At that time, I would finish lunch and have a nap until four. It seemed to me then, that I had never had such restful sleep before. It was the sort of sleep where, if someone had come in and looked at me while I was sleeping, they could have assumed that I was dead. Don’t ask me how I knew this, I mean, its not like I could look at myself sleeping, but I just knew. All my life, I had slept with a kind of sleep that only left me wanting to sleep more. If I slept for two hours in the afternoon, I would complain of how I needed three. If I got three the next weekend, I would want four. It never seemed enough. But now, I would sleep exactly for two and a half hours, and wake up at four, without even an alarm waking me up.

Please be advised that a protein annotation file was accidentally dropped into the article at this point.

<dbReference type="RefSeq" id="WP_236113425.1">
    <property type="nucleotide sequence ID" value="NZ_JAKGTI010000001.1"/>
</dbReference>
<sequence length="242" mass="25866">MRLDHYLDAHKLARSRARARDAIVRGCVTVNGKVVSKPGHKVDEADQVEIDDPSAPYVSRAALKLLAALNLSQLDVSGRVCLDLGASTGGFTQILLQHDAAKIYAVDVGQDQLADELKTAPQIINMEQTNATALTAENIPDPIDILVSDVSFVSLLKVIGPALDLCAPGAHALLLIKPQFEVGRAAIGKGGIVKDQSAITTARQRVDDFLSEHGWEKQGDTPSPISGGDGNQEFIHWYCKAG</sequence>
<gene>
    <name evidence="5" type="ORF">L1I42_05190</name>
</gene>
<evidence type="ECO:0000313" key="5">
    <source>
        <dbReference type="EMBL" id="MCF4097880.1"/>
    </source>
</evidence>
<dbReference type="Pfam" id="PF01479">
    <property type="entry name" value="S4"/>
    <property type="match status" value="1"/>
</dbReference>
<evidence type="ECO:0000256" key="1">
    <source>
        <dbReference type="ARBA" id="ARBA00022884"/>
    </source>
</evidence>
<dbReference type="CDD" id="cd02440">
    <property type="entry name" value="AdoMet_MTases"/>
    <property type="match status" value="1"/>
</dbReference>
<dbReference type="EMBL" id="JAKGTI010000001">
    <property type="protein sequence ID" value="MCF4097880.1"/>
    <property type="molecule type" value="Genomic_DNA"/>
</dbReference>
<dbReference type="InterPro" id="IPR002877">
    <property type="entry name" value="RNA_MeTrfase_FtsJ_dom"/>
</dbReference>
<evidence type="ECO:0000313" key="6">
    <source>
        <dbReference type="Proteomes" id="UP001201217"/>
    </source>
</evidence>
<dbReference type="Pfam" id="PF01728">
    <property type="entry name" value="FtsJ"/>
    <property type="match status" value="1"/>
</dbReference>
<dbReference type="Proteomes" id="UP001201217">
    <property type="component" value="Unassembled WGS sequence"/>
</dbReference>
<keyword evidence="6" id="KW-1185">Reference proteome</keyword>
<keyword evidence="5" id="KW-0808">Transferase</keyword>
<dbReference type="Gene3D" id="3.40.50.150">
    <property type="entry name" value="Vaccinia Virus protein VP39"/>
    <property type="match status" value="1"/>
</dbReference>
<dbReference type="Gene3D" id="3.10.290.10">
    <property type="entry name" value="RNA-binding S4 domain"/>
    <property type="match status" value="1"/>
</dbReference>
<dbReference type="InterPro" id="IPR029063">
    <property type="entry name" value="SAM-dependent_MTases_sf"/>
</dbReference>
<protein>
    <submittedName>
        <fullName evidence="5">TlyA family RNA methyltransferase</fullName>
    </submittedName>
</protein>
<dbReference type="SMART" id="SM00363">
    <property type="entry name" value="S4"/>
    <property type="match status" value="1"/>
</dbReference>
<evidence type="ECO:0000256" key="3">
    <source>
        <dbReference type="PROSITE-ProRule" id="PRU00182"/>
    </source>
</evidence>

From four to six, I would listen to some music, playing my favorite CDs over and over again. I would listen to Isaac Stern playing the Mozart violin concertos or Richter and the Borodin quartet on the Trout Quintet. My tastes in music were simple. I had been introduced to western classical music as a child, but my knowledge was limited to the most well known of pieces. I didn’t know how to listen, or what a coda was or how allegro was different from andante. I just picked up pieces at random, borrowing them from friends and acquaintances. What I liked, I stuck to. At this time, I hadn’t yet ventured into Sibelius or Bartok. Even Beethoven seemed incredibly complex at the time, beyond comprehension at any time of my life. Perhaps the pastoral symphony, but nothing more adventurous than that. Especially not at this point in time, when I was trying so hard to keep everything simple. Yes, it was a simple time of life.